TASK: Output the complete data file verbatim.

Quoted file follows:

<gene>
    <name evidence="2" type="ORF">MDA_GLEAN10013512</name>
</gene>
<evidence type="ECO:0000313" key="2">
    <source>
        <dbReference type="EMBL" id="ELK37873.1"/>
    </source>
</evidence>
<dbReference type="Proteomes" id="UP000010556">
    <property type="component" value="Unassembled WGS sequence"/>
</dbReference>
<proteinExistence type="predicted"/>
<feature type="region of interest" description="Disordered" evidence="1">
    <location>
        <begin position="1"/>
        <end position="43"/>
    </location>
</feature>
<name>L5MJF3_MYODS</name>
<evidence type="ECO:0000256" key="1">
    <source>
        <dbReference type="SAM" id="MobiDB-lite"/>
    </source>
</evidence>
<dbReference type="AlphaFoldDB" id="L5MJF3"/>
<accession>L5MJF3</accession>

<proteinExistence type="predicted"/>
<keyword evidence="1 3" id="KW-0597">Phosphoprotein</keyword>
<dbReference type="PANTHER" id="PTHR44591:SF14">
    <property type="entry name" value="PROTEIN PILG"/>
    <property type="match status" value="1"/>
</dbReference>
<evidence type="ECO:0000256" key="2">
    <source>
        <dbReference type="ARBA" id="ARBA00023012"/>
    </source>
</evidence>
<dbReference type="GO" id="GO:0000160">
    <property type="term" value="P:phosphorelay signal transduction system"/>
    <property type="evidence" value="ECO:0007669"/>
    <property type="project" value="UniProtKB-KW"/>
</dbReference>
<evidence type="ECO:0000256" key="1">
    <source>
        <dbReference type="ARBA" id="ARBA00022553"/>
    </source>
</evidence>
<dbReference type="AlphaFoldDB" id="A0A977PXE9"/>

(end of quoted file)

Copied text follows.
<gene>
    <name evidence="2" type="ORF">MDA_GLEAN10013512</name>
</gene>
<evidence type="ECO:0000313" key="2">
    <source>
        <dbReference type="EMBL" id="ELK37873.1"/>
    </source>
</evidence>
<dbReference type="Proteomes" id="UP000010556">
    <property type="component" value="Unassembled WGS sequence"/>
</dbReference>
<proteinExistence type="predicted"/>
<feature type="region of interest" description="Disordered" evidence="1">
    <location>
        <begin position="1"/>
        <end position="43"/>
    </location>
</feature>
<name>L5MJF3_MYODS</name>
<evidence type="ECO:0000256" key="1">
    <source>
        <dbReference type="SAM" id="MobiDB-lite"/>
    </source>
</evidence>
<dbReference type="AlphaFoldDB" id="L5MJF3"/>
<accession>L5MJF3</accession>

<proteinExistence type="predicted"/>
<keyword evidence="1 3" id="KW-0597">Phosphoprotein</keyword>
<dbReference type="PANTHER" id="PTHR44591:SF14">
    <property type="entry name" value="PROTEIN PILG"/>
    <property type="match status" value="1"/>
</dbReference>
<evidence type="ECO:0000256" key="2">
    <source>
        <dbReference type="ARBA" id="ARBA00023012"/>
    </source>
</evidence>
<dbReference type="GO" id="GO:0000160">
    <property type="term" value="P:phosphorelay signal transduction system"/>
    <property type="evidence" value="ECO:0007669"/>
    <property type="project" value="UniProtKB-KW"/>
</dbReference>
<evidence type="ECO:0000256" key="1">
    <source>
        <dbReference type="ARBA" id="ARBA00022553"/>
    </source>
</evidence>
<dbReference type="AlphaFoldDB" id="A0A977PXE9"/>